United States District Court, W.D. Washington, Seattle
A. Tsuchida Chief United States Magistrate Judge
Martin I. seeks review of the denial of his applications for
Supplemental Security Income and Disability Insurance
Benefits. He contends the ALJ erred by (1) misevaluating the
medical evidence, (2) failing to properly consider the
effects of plaintiff's chronic pain, and (3) failing to
evaluate the testimony of plaintiff's mother about his
limitations. Dkt. 13. The Court REVERSES the
Commissioner's final decision and
REMANDS the matter for further
administrative proceedings under sentence four of 42 U.S.C.
is currently 42 years old, has a high school education, and
has worked as a construction worker and operating engineer.
Tr. 43, 48-50. In March 2016, he applied for benefits,
alleging disability as of July 7, 2015. Tr. 260, 262. After
his applications were denied initially and on
reconsideration, the ALJ conducted a hearing and, on March
21, 2018, issued a decision finding plaintiff not disabled.
Tr. 15-28. The Appeals Council denied plaintiff's request
for review, making the ALJ's decision the
Commissioner's final decision. Tr. 1.
the five-step disability evaluation process,  the ALJ found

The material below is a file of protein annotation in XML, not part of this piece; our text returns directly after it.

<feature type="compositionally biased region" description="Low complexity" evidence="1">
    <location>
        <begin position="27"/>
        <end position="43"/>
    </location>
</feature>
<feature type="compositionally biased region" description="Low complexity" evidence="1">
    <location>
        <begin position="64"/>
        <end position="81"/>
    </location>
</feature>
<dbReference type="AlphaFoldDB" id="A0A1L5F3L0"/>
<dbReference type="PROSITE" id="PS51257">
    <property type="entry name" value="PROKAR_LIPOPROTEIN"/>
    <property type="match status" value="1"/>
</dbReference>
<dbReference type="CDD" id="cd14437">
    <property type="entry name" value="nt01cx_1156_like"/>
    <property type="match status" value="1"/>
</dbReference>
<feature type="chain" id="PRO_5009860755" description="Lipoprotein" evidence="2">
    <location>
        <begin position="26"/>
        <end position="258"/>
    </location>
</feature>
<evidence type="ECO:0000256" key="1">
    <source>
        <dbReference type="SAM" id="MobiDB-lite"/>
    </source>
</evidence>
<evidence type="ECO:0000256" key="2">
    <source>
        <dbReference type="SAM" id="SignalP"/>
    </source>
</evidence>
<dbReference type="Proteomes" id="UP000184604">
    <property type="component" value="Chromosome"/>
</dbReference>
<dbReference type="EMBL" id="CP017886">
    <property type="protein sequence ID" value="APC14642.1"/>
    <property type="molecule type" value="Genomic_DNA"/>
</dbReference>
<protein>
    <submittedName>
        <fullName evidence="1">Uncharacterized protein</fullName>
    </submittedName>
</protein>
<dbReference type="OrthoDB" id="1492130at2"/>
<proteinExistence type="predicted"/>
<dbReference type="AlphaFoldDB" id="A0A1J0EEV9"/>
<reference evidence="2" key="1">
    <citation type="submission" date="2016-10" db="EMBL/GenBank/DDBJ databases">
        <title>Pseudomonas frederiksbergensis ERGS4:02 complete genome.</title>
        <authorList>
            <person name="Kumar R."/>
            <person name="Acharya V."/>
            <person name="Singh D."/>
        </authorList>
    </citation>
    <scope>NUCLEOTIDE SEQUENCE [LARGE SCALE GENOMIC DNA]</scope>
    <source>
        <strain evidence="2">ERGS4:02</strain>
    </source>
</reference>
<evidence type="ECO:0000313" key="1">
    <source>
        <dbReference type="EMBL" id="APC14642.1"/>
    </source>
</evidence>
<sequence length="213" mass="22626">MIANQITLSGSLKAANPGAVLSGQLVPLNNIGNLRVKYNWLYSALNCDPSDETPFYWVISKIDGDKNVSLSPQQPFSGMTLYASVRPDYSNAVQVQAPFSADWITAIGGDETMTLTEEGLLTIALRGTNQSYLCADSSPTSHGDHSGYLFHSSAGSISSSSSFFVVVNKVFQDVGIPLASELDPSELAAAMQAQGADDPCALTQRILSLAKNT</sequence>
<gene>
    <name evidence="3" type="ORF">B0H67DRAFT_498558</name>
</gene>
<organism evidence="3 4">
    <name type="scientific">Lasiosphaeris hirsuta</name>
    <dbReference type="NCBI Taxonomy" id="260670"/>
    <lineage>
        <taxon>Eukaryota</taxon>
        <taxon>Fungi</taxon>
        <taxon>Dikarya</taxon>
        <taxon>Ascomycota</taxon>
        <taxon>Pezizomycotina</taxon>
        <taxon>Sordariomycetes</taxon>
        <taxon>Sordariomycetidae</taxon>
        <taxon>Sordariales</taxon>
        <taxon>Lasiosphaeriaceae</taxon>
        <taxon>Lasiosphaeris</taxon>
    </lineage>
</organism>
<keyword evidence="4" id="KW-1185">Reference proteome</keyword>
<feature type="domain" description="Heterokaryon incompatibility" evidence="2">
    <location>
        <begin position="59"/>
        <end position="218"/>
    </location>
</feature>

that plaintiff had not engaged in substantial gainful
activity since the alleged onset date; he had the following
severe impairments: cervical degenerative disc disease status
post-surgery, bilateral carpal tunnel syndrome, attention
deficit hyperactivity disorder, and chronic pain syndrome;
and these impairments did not meet or equal the requirements
of a listed impairment. Tr. 17-18. The ALJ found that plaintiff
had the residual functional capacity to perform sedentary
work with additional postural, manipulative, and
environmental limitations, and he can understand, remember,
and apply detailed but not complex instructions. Tr. 20. The
ALJ found that plaintiff could not perform any past work,
but, as there were jobs that exist in significant numbers in
the national economy that he could perform, he was not
disabled. Tr. 26-27.
argues that the ALJ erred by accepting the physical capacity
assessment from treating physician's assistant Bradley
Smith, PAC, but rejecting a similar but more detailed
assessment from treating physician Matthew Stevenson, MD, and
failing to comment on another similar assessment from
treating chiropractor Joel Vranna, DC. Dkt. 13 at 8. The ALJ
must give specific and legitimate reasons for rejecting a